Jaimie Utt, a diversity and inclusion consultant, spoke to parents, students and community members early this week about how to be better people, how to embrace diversity and how to walk in others shoes before judging them.
"Students are tired of the way they treat each other and the irony is they have the power to change that," Utt told a group of parents on Monday.
Utt spent both Monday and Tuesday giving students in Dolores the power to treat each other better.
The Dolores High School Student Government felt so strongly about Utt's message that they raised $2,000 to bring him here.
Utt told students that they need to find ways to interrupt negative or hurtful behaviors and to reach out to others who may feel left out or hurt.
"Reach out to that person and make sure they know that they still have value," Utt said.
Utt also told the group of 30 parents that anyone can be a bully.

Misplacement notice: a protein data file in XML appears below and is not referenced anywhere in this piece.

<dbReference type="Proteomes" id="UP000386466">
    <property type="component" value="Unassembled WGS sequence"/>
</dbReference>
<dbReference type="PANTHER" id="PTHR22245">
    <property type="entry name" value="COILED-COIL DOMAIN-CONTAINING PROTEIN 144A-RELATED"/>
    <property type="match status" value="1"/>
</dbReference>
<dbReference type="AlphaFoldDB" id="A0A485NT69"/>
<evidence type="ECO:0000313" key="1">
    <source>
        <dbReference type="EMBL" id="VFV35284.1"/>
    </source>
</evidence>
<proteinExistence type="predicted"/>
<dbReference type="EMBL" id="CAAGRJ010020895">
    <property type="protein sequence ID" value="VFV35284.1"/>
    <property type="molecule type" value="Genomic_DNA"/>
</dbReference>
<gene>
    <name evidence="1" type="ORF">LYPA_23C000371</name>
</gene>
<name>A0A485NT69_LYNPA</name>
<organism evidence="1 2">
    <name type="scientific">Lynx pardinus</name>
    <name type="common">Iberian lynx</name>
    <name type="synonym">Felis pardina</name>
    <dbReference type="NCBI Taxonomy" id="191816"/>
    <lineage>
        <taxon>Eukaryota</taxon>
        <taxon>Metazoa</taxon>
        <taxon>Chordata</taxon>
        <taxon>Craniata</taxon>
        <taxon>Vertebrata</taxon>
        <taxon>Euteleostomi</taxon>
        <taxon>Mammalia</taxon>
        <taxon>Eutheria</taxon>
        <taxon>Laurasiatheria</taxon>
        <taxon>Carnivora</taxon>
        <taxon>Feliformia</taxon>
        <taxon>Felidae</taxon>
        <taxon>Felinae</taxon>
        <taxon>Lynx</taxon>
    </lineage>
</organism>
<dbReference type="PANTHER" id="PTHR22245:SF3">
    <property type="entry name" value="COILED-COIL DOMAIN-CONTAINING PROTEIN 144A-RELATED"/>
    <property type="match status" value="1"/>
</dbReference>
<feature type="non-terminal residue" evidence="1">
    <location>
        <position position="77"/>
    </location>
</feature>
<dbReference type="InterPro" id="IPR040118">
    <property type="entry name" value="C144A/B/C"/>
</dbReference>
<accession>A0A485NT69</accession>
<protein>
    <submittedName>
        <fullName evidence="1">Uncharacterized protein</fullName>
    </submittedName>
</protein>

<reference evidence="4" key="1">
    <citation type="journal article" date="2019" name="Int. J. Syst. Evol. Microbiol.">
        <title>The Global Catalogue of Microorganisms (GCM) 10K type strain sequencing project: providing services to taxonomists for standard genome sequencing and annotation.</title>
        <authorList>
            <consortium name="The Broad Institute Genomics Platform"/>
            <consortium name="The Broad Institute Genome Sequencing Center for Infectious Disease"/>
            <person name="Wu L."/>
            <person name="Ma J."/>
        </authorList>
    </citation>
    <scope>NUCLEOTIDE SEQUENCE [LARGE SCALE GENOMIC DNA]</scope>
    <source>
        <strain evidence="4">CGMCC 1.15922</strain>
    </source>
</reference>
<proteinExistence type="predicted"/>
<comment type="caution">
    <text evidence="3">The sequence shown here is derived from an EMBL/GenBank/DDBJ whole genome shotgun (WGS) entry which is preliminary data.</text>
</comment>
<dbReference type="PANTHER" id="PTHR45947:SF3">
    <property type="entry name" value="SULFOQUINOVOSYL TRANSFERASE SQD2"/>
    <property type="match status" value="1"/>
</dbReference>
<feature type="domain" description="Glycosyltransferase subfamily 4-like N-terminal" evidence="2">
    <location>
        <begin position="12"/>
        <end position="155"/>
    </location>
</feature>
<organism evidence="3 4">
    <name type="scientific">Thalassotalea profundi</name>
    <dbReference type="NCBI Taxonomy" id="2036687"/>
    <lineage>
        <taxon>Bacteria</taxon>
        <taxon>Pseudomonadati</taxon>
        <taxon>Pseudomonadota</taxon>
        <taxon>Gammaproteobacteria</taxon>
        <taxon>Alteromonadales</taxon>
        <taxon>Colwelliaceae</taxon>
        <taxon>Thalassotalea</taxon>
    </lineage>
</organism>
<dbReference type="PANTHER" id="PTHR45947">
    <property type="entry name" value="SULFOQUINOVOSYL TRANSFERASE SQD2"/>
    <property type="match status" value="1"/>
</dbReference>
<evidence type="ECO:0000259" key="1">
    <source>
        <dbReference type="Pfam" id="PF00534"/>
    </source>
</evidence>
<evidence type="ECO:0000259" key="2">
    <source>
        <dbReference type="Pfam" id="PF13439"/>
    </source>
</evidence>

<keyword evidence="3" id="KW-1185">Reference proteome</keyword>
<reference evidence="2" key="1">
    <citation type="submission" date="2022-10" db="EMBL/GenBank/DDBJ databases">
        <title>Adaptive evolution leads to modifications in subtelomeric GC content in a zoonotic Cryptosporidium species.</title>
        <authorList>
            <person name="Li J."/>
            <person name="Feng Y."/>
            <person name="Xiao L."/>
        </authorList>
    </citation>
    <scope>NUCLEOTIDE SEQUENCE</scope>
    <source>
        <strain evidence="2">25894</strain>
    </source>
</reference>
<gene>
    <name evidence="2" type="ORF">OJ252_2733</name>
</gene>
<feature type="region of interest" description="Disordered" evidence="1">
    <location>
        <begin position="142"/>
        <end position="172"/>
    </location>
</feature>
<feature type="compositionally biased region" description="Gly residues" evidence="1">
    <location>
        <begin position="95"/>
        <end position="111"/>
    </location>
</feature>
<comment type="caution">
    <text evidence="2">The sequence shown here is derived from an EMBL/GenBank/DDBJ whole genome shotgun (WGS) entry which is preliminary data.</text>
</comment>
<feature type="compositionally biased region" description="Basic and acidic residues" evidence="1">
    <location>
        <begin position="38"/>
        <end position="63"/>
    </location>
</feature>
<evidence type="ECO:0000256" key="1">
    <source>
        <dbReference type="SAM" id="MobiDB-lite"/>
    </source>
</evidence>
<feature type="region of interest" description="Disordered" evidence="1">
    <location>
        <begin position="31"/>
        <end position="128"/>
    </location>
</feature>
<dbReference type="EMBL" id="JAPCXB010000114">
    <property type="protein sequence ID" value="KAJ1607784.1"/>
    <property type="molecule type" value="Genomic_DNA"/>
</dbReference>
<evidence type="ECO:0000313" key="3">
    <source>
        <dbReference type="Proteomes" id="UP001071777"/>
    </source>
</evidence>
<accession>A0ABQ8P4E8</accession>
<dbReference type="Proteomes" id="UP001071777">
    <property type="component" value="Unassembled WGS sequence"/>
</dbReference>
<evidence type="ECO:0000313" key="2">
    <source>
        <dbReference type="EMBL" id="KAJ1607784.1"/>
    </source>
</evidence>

"I don't like labeling an individual someone as a bully, at any point of time someone can act as a bully," he said.
Bullies and bully behavior has been around since schools have been around, but today, with our technology, it is different.
"You can't get away from it," he said. "They talk about on Facebook and can talk about you on cell phones. They experience a 24-hour cycle of bullying."
Utt told personal stories about how he was bullied in school and even considered suicide.
"This helps them understand the impacts of bullying," he said.
Parents were allowed to sign "opt out" form if they did not want their children to see Utt. According to the school, a total of 26 students opted out at the middle and high schools.
Utt challenged parents to carry on the message and talk to their children.
"Students achieve at higher levels when they feel safe and they feel included," he said.
Courtesy photo/Kayla Garchar